It’s My PR

Yesterday, I front squatted 295 lbs, which was a personal record (PR) for me. I was very happy about this.

I know of high school athletes who can front squat 315 lbs x 10 reps. That doesn’t concern me. I don’t care what anyone else is doing; I care what I’m doing.

Some lifts will come very easy for you. For me, these include variations of deadlifts, chins, pulldowns, rows, hip thrusts, back extensions, swings, and curls.

Other lifts will not come very easy for you. For me, these include variations of squats and presses.

In the gym, I’m a posterior chain badass and an anterior chain sissy. This doesn’t stop me from pushing myself as hard as possible on my squats and presses. Slowly but surely, they’re creeping up.

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Who thinks CrossFit needs a Glute WoD?

Crossfit is undeniably one of the biggest trends in the fitness industry at the moment. In just a few short years, it has acquired a large influence over the way that coaches carry out strength and conditioning.

One of the central tenets of CrossFit is that their approach is the best way of achieving elite-level results. But very few CrossFit WoDs (workouts of the day) include specific gluteus maximus exercises, like hip thrusts, barbell glute bridges, pull-throughs or horizontal back extensions. While they do tend to perform sled pushes and American-style kettlebell swings, it’s just not the same, not by a long-shot. When I started integrating specific glute work into my training, my clients immediately saw huge results in terms of glute development, strength, and power.

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protein-shake

Why You Don’t Really Need a Post-Workout Protein Shake

By Eirik Garnas
www.OrganicFitness.com

Everyone who’s been lifting weights for some time have inevitably heard – and most likely bought into – a lot of the gym talk and magazine wisdom surrounding training and diet. Besides learning that eating every other hour and completely destroying each muscle group once a week is the optimal way to go for muscle growth, new strength trainees usually hear about the “anabolic window” that opens up after a workout and the boost in protein synthesis and muscle growth that occur if you consume fast-absorbable protein directly after your last set. It doesn’t matter whether you’re hungry or not, just getting it down is the priority. While some trainees cling on to these notions for their entire lifting career, those who start reading research and evidence-based information quickly learn that a lot of the general beliefs about training and nutrition are either inaccurate or outright harmful. But, while a lot of the myths in the fitness community are quickly dismissed by these smart lifters, the majority still hold onto their post-workout protein shake. Getting enough protein into your body is clearly essential if you want to maximize muscle growth and strength gains, but does it really make a difference whether you get some of these essential building blocks into your body directly after training or not?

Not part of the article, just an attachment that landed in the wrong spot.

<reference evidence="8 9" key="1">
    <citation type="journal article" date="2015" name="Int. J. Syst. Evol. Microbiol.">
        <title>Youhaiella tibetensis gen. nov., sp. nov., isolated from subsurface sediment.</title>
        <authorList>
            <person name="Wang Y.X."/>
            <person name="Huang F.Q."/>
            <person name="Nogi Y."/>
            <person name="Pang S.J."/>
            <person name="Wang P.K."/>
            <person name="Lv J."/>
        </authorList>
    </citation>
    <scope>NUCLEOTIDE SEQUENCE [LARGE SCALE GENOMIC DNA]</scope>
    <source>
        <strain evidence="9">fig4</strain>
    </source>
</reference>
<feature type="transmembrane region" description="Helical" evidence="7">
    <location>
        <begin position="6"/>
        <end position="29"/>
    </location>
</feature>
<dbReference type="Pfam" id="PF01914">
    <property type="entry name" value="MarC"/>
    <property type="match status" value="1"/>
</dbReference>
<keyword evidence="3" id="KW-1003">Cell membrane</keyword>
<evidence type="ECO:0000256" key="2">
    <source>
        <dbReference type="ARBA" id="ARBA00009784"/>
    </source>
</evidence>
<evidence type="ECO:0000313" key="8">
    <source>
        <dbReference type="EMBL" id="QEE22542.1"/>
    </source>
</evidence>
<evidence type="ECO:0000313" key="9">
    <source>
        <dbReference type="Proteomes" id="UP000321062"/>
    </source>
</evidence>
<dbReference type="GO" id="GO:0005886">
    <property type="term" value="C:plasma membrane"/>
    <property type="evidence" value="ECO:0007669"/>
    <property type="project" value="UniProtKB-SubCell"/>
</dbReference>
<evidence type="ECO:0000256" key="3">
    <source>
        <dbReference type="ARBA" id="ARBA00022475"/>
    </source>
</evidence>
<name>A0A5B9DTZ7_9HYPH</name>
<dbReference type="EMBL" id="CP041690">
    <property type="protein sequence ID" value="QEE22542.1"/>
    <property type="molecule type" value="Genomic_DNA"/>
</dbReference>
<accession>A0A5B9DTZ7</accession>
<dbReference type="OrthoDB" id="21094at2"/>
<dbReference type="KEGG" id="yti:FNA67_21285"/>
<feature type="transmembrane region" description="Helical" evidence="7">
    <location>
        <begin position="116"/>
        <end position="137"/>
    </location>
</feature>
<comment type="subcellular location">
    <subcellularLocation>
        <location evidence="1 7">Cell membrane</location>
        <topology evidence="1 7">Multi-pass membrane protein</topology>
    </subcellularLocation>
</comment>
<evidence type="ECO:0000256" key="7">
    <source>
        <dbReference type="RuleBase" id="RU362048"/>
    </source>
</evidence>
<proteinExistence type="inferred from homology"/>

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Strength Trumps Conditioning for Body Improvements

Today I have a very exciting story to share! When Kristen, a Get Glutes member since day one, recently showed the forum her updated pics, my jaw dropped. I was blown away by her progress. I immediately asked her to write a guest blog for me so she could share her experiences and detail her journey. Kristen’s mental transformation has mirrored her physical transformation. I’m sure that many of my readers are frustrated with their lack of progress. So was Kristen. But she persisted and prevailed, and she learned to train smart, not just hard. So don’t give up! And Kristen, I’m damn proud of you!

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